“A horrible and immense hole”, exclaimed a journalist from Le Figaro seeing the desolate aspect of the Louvre wall where weeks before had hung The Mona Lisa. After the robbery, the visits to the museum increased in such a way that the newspapers satirized about it: “some people like works of art by themselves, others by the place they occupy”, said a headline.
The Italian carpenter who, one summer morning in 1911, removed La Gioconda from the wall of the Louvre, and freeing it from its frame, hid the painting under his white operator’s coat, would (unwittingly) become something like the first conceptual artist.
Not because of the vandalism act itself, although at that time Marinetti encouraged people to burn museums and libraries, because after the theft the relations between pictures and frames, between the object and the place, they would not stop being problematic. The paintings began to break free of their frames.
It is one of the theories that the psychoanalyst Darian Leader develops in relating the black void that the stolen painting left on the wall (inducing this absence an unprecedented number of visitors) with a new way of understanding art, as a sublimated “emptiness”. Let us recall that only two years later Malevich would make his famous “black square” on white.
The disappearance of Leonardo’s painting also generated the dissemination of the iconic image, being reproduced in newspapers, films, cartoons … At the same time, “by losing the anchor that its frame symbolized”, the famous portrait began to appear in contemporary paintings as a “quote”, and the art of reappropriation is a practice that still exists today.
We could almost say that a dual phenomenon happened: the demystification of the painting (due to so many versions) and the sublimation of its spectrum.
Alexandra Laudo takes this essay by Leader (Stealing the Mona Lisa: what art stops us from seeing) as a starting point for a suggestive curatorial project with pieces from the CaixaForum collection. A certain darkness expresses the web of tensions that the art of the twentieth century has displayed between frame and image, content and continent, between what the work reveals and what it hides, at the same time that it moves us to analyze the scopic drive of the viewer.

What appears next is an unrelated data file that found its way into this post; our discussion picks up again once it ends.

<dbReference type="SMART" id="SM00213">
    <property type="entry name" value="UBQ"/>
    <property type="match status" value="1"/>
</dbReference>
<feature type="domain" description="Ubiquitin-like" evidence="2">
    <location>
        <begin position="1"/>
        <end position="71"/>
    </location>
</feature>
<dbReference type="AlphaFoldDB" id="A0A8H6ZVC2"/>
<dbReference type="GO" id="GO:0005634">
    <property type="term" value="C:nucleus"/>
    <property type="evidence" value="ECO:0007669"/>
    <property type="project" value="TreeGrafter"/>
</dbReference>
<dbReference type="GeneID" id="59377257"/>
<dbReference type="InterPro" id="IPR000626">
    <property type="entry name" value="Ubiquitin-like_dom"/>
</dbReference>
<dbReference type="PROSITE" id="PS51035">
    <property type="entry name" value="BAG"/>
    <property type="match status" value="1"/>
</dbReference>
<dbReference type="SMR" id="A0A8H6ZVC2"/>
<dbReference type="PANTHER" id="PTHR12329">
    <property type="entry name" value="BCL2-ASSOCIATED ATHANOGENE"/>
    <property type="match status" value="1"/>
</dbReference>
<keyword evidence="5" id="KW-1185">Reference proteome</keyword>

On the one hand, pictorial exercises on the limits of representation (Perejaume, José Maldonado) propose the conversion of the painting as a world window (Renaissance model) on a “blind” and deceptive surface, without interior/exterior, or oscillating between the apparent literality of the support and a process of abstraction that offers alternative modes of vision to the ocular-centrism.
On the other, we see works that play hide-and-seek, such as Alice’s drawing hidden by pages pulled from Lewis Carroll’s novel, gilded to underscore the timeless essence of the imagination (Tim Rollins and K.O.S.); others encourage us to complete the image starting from fragments and veils (The submerged continents by Juan Francisco Isidro), and there are even works of art that are themselves wrappers, such as the “wrappings” of Christo and Jeanne Claude (here we can see some sketches to wrap the Monument to Columbus, a project never done).
Later, we find pieces that can be interpreted as an elegy or dirge to obsolete technologies, and while a new life is given to the obsolete apparatus is shown the essence of the cinematographic phenomenon (for example, seeing the light beams of the projectors without slides by Pedro Torres piece). Luminous essentiality means disappearance, as Hiroshi Sugimoto showed with his photographic series in which by matching the exposure time to the duration of the film he obtained blank screens.